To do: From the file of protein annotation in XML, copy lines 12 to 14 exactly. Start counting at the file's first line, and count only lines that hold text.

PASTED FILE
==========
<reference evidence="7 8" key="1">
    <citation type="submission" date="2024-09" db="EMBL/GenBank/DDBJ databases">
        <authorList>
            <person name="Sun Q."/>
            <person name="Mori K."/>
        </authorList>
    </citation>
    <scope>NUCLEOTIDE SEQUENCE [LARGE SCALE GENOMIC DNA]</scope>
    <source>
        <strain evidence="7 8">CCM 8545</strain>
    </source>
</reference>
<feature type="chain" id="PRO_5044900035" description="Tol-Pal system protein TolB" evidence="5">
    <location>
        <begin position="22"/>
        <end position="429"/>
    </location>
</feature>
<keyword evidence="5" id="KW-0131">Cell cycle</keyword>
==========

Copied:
</reference>
<feature type="chain" id="PRO_5044900035" description="Tol-Pal system protein TolB" evidence="5">
    <location>